One can stand on a beautiful overlook in the Appalachian Mountains, then drive and enjoy the verdant Piedmont, and later listen to the cresting waves of the Atlantic Ocean — all in one day.
Self-help efforts are fascinating and laudable stories. A particularly interesting one is how, in an age of de jure segregation, charitable and creative African-Americans were agents of change in their communities and were able to alleviate various economic and social problems.
Many United States and North Carolina history enthusiasts are aware that President George Washington nominated James Iredell, Sr. (namesake of Iredell County, North Carolina) as one of the first justices on the U.S. Supreme Court. Far fewer are aware that another Washington appointee to the high court called North Carolina home, albeit for only the final year of his life.
On September 17, 1787, thirty-nine delegates signed the U.S. Constitution and then submitted it to the various state ratification conventions to approve. What was accomplished on that day was nothing less than remarkable: delegates had agreed on the final draft of the first written national constitution that still remains in effect. Today is Constitution Day, and we as Americans remember the signers’ actions and the document’s importance to ensuring the rule of law, even in our modern world.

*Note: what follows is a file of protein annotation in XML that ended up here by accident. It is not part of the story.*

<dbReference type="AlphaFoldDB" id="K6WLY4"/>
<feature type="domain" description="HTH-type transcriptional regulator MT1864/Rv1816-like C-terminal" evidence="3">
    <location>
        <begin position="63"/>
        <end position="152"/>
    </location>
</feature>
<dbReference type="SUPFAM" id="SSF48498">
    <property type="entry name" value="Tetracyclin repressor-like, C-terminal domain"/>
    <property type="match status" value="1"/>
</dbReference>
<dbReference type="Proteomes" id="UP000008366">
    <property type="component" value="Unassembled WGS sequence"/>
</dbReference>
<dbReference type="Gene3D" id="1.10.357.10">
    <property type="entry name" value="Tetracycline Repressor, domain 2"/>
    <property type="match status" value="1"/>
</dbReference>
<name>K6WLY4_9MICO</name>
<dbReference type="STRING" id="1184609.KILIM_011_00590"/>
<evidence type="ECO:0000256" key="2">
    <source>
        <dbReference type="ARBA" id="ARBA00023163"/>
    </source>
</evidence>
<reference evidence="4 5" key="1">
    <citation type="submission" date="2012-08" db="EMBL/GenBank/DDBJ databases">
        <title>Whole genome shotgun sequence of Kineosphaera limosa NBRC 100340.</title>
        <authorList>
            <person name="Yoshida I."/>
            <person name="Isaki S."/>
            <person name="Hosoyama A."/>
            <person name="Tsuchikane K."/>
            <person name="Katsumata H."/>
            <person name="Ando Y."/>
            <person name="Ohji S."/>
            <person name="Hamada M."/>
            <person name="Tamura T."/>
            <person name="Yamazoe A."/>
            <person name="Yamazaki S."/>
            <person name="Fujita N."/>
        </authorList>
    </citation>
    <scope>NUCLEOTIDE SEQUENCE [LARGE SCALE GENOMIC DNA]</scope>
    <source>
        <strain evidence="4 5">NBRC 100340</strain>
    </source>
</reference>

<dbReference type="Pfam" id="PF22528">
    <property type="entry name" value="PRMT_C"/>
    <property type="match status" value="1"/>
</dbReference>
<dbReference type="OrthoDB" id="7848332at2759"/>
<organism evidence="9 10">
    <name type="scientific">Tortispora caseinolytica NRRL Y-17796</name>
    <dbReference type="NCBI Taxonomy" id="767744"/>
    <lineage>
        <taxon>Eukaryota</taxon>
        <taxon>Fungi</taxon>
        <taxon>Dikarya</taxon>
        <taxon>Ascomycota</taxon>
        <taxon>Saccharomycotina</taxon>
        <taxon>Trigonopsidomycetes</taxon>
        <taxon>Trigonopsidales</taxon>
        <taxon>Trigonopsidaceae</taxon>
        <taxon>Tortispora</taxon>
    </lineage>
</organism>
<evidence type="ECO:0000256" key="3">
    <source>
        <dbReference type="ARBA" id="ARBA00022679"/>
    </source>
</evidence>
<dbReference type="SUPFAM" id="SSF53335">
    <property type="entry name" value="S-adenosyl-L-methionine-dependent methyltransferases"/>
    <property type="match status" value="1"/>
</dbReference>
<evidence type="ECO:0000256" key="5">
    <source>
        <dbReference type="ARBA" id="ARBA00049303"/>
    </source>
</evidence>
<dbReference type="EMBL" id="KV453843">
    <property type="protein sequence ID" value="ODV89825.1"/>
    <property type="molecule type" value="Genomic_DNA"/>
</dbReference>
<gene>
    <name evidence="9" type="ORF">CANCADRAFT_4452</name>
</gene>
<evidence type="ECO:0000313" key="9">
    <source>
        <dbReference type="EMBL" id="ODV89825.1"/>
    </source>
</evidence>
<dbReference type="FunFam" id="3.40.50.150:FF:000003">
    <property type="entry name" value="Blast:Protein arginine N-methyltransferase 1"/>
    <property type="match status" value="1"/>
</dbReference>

Advertisements offer insights into culture and can help researchers learn about the past — often more than they may have imagined.
After the Civil War, former slaves were encouraged to participate in a free-labor economy. But much of the South lay in ruins. It was difficult to find work, much less start enterprising careers.
Although born in Scotland in 1733, Samuel Johnston lived in North Carolina from infancy. Historians have described the native Scot as a “prominent voice for the Patriot cause” who possessed “Revolutionary zeal.” Even so, many North Carolinians today are unaware of his illustrious political and legal career.
In my experiences teaching United States history, students have a misconception that American slavery was strictly an agricultural institution. The slave labor experience, in particular, is considered one that existed entirely on plantation fields, sowing, tending, or harvesting cash crops — tobacco, cotton, or rice. Not all rural slaves worked on plantations, though; many toiled on smaller farms with a workforce of five to 10 field hands.
A list of scholarship on Reconstruction in America and North Carolina.
A list of important sources and further readings on American Reconstruction and Reconstruction in North Carolina.